Some of the copper cabinets have microwave backhaul to them don't they?




6431 posts

Uber Geek
+1 received by user: 3043

Subscriber

  Reply # 1948240 29-Jan-2018 17:43
One person supports this post
Send private message quote this post

If that's the case then what are they objecting to? Isn't that what they want?

 

 





I reject your reality and substitute my own. - Adam Savage
 


gzt

9387 posts

Uber Geek
+1 received by user: 1359


  Reply # 1948241 29-Jan-2018 17:45
Send private message quote this post

hio77:

gzt: Reliable in the sense that if the local power goes out your phone is powered by batteries at the exchange. It's not an issue for cities. Rural areas may have frequent power outages. I'll give them that point.


and yet all it takes is a single product such as:


https://www.pbtech.co.nz/product/UPSPSD1100/PowerShield-PSDCMIN1218-Mini-UPS-12VDC-1Amp-18Watt


.. and similar which is not supplied by or available on any telco maintenance plan. It's a sensible decision but a loss of functionality.

'That VDSL Cat'
7100 posts

Uber Geek
+1 received by user: 1392

Trusted
Spark
Subscriber

  Reply # 1948242 29-Jan-2018 17:46
Send private message quote this post

Rikkitic:

 

If that's the case then what are they objecting to? Isn't that what they want?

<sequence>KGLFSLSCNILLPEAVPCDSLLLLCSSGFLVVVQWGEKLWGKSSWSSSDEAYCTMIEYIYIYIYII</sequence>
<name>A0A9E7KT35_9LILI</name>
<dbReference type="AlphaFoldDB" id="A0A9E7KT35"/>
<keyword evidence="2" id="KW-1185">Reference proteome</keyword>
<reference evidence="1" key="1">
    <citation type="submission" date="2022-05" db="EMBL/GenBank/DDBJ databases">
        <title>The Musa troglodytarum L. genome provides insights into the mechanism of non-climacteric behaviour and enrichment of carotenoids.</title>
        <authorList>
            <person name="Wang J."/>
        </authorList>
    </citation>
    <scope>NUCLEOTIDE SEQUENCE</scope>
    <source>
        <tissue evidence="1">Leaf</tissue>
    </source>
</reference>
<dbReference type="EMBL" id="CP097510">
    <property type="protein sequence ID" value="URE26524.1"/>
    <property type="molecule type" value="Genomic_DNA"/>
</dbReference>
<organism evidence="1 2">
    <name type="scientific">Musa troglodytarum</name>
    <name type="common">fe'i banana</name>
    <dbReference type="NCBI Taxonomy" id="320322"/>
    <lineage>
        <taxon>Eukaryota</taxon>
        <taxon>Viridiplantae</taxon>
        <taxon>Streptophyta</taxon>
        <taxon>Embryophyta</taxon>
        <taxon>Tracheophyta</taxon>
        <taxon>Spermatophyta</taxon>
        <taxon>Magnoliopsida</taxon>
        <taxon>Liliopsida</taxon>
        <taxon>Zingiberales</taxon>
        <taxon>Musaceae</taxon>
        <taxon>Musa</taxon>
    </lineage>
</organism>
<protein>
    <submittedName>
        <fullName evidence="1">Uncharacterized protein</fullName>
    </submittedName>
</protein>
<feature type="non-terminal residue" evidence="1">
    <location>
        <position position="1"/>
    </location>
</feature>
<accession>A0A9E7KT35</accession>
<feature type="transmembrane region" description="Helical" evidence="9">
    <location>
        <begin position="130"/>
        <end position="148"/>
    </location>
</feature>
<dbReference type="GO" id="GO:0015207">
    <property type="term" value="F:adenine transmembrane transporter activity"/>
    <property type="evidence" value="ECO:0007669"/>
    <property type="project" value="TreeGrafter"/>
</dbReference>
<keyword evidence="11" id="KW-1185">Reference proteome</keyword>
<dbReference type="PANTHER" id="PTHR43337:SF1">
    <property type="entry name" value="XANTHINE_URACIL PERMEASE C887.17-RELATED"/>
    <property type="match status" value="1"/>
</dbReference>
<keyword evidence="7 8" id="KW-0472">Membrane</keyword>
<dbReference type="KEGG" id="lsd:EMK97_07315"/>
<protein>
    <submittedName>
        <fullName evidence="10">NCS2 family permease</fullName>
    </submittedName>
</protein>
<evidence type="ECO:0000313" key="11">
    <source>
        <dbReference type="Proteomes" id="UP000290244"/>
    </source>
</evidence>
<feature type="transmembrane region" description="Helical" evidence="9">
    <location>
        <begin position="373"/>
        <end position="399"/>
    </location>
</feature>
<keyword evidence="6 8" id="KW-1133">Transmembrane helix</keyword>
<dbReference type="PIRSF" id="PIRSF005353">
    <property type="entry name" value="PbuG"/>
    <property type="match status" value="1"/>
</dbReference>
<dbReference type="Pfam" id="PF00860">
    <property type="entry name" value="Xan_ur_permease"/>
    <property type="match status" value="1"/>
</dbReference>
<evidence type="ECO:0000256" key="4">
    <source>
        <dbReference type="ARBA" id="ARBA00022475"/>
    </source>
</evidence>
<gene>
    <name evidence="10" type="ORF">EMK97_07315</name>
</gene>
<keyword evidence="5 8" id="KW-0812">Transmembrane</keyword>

It's like the bandwagon objection to Spark decommissioning NEAX's in favor for BBIP..

 

 

 

Moving to a service that has cheaper running costs with a better product (be it support for legacy things may be limited)

 

To the end user, there is a very little to no difference - How many people here know they have a mwave link in their Cell service or BB service?





#include <std_disclaimer>

 

Any comments made are personal opinion and do not reflect directly on the position my current or past employers may have.


'That VDSL Cat'
7100 posts

Uber Geek
+1 received by user: 1392

Trusted
Spark
Subscriber

  Reply # 1948243 29-Jan-2018 17:47
Send private message quote this post

gzt:
.. and similar which is not supplied by or available on any telco maintenance plan. It's a sensible decision but a loss of functionality.

 

IMO, That's the customer's premises and up to them to service.

 

 

 

 

 

It's like supplying a modem...

 

Customers's expect it to work endlessly, that means an upkeep on the product - Think of it like a customer expecting their 4 year old phone to have the battery replaced free of cost...





#include <std_disclaimer>

 

Any comments made are personal opinion and do not reflect directly on the position my current or past employers may have.


gzt

9387 posts

Uber Geek
+1 received by user: 1359


  Reply # 1948245 29-Jan-2018 17:50
Send private message quote this post

Aredwood: Also in lots of areas, the copper phones are not actually connected to the exchange with copper. The copper lines instead go to a cabinet, and fibre connects the cabinet to the exchange.

I don't know for sure, but I'm thinking those cabinets are battery backed.

20690 posts

Uber Geek
+1 received by user: 4009

Trusted
Subscriber

  Reply # 1948246 29-Jan-2018 17:54